Computer Information Technology – Programming Concentration
Associate of Applied Science (A.A.S.)
Contact Information: Program Office 615-353-3369, Program Site
The Computer Information Technology Programming Concentration and Systems Analyst Concentration prepare students for employment in the Information Technology field. The two concentrations have been developed to map the curriculum to the skill standards that are being used in industry today. The skill standards that the two concentrations are using came from a nationally-accredited study on the skill standards for Information Technology. Using these skill standards will ensure that graduates have the basic skills that employers need, within a framework that emphasizes the development of teamwork, communication, and critical thinking.
The Programming concentration is designed to prepare entry-level programmers for employment in the area of business software application development and Web development in creating dynamic Web content and transaction-based Web systems. Graduates of the Programming concentration have designed, written, tested, and debugged programs in several major programming languages in both individual and team-oriented settings. Both theoretical and practical components are covered throughout the concentration. The concentration also provides a means for current programmers to upgrade their programming skills by learning new languages.
Graduates of the program concentration should be able to:
- Design and develop applications using current industry standards;
- Use critical thinking to recognize IT problems and create solutions; and,
- Develop applications using best UI design practices with object-oriented languages.
The A.A.S. degree is designed to prepare a student for employment upon graduation. Some universities, at their discretion, accept some technical courses for transfer. A student who plans to transfer to a university should consult his/her advisor and the receiving university about transfer and articulation policies. Failure to do so could result in loss of transfer credits. If completed, this degree will transfer into the BS in Professional Studies program at Middle Tennessee State University.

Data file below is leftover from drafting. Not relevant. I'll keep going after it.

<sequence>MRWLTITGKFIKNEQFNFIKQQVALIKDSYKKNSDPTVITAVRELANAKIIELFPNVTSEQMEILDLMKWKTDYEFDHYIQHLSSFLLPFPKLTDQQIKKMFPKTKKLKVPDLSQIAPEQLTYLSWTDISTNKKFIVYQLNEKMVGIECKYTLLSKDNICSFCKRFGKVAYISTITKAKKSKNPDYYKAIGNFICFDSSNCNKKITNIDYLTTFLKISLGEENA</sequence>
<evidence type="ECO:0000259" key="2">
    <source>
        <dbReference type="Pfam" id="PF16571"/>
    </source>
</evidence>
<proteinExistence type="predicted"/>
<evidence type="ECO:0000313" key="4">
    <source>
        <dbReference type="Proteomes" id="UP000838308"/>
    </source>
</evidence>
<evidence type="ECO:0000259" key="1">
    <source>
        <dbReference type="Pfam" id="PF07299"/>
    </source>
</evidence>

Technical Elective” means that the student may take any course beyond his/her course requirements with a CITC prefix (other than CITC 1305 ), with prior approval from his/her advisor.
Typical positions available to graduates of these programs are:
- Computer Programmer
- Software Developer
- Systems Analyst
- Web Developer
Additional course requirements: The Tennessee Board of Regents requires that students either demonstrate the appropriate skill levels in math, reading, and/or writing before enrolling in college-level courses or enroll in appropriate co-requisite experiences with college-level courses to develop competency in those skills while performing college-level work. ACT/SAT scores, classic ACCUPLACER test scores, next-generation ACCUPLACER test scores, or other relevant information determine whether a student needs to enroll in co-requisite courses in math, reading, and/or writing (English).
Cooperative work experience can be an important addition to a student’s formal classroom work. Co-op courses may substitute for technical courses with the prior approval of the instructor. The Career Services Office will provide the correct course numbers.